Judicial Council Funds 16 Pretrial Pilot Programs
August 15, 2019
Last week, the Judicial Council awarded millions of dollars to fund pretrial projects in 16 trial courts throughout the state. This year’s state budget earmarked $75 million to the Judicial Council to launch and evaluate two-year pretrial projects in local trial courts.
As directed by the Legislature, the projects aim to increase the safe and efficient release of arrestees before trial; use the least restrictive monitoring practices possible while protecting public safety and ensuring court appearances; validate and expand the use of risk assessment tools; and assess any bias.
The approved projects are:
NEW / EXISTING
|Alameda||$14.4 million||Restore program|
|Kings||$1.12 million||New program|
|Los Angeles||$17.3 million||Expand program|
|Napa||$1.7 million||Expand program|
|Sacramento||$9.59 million||New program|
|San Joaquin||No funds requested||Maintain program|
|San Mateo||$6.19 million||Expand program|
|Santa Barbara||$1.6 million||Expand program|
|Sonoma||$5.76 million||Expand program|
|Tulare||$3.77 million||Expand program|
|Ventura||$3.7 million||Expand program|
Each of the pretrial pilot projects will operate under existing law and incorporate release decisions made by judicial officers prior to arraignment—or at arraignment if a hearing is required—informed by a risk assessment conducted by county probation departments. Highlights of the approved pilot projects can be found here.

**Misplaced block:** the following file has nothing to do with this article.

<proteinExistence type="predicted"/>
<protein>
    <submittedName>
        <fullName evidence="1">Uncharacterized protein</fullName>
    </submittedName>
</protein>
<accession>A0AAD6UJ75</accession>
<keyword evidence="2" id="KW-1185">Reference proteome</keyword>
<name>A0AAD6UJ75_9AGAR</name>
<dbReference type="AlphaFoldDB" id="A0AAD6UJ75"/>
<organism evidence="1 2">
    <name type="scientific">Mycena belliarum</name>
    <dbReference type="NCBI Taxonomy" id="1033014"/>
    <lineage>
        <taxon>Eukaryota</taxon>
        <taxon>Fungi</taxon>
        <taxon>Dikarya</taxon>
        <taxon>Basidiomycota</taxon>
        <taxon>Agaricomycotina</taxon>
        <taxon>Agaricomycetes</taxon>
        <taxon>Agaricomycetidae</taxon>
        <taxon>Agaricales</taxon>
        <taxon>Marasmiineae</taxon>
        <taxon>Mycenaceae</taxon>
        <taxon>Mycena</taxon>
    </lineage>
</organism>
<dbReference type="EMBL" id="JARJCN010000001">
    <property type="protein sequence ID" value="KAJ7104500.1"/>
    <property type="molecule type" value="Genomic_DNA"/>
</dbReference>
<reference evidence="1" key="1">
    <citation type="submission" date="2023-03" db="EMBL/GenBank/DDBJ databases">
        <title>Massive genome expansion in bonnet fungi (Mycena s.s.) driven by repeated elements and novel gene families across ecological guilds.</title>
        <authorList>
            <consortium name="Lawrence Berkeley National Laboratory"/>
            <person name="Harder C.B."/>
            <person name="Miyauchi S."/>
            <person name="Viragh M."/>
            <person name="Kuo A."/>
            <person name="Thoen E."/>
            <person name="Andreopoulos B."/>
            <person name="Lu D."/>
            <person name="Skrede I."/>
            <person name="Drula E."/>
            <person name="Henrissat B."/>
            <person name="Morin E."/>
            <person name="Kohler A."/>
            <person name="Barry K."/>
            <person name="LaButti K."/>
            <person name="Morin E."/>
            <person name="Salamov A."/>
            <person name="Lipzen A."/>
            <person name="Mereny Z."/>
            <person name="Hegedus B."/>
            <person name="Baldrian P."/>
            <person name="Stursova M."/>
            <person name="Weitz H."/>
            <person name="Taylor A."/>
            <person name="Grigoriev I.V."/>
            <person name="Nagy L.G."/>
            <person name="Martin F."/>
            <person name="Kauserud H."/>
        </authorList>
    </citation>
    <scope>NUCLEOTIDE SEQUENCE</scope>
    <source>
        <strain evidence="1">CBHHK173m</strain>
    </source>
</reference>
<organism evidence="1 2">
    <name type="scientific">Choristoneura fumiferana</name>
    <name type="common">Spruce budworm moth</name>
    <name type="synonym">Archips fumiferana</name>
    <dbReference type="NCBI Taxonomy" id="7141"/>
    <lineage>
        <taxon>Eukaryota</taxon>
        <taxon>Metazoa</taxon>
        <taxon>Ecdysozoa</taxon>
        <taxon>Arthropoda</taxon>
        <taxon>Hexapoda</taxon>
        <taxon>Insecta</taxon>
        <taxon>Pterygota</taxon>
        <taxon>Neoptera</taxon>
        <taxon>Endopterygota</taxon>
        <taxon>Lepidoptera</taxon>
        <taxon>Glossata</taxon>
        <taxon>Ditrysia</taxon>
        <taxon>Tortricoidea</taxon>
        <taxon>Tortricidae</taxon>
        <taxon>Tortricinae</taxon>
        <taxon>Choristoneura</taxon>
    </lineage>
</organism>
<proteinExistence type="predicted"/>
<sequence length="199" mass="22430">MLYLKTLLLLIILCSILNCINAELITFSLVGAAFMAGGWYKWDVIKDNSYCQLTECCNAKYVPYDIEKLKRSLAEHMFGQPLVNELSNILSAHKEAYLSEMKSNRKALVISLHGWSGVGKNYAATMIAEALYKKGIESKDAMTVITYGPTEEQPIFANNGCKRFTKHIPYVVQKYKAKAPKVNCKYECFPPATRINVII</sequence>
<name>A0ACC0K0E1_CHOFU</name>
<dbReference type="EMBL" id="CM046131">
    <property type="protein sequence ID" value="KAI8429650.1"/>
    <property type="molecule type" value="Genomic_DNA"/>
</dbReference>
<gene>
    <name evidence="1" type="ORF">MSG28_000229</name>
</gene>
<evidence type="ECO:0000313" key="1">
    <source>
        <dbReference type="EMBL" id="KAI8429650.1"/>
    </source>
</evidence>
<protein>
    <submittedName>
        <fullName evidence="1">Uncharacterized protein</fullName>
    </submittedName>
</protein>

The pilot projects were recommended by the Pretrial Reform and Operations Workgroup, which was launched by Chief Justice Tani Cantil-Sakauye in January. The 12-person group includes trial court judges, appellate justices and court executive officers from courts of all sizes and from both rural and urban parts of the state.
A previous workgroup established by the Chief Justice to study pretrial detention released a slate of recommendations in 2017. Those recommendations included replacing money bail with a risk-based assessment and supervision program that bases decisions on whether to jail arrestees before trial based on their threat to public safety and likelihood of showing up to court.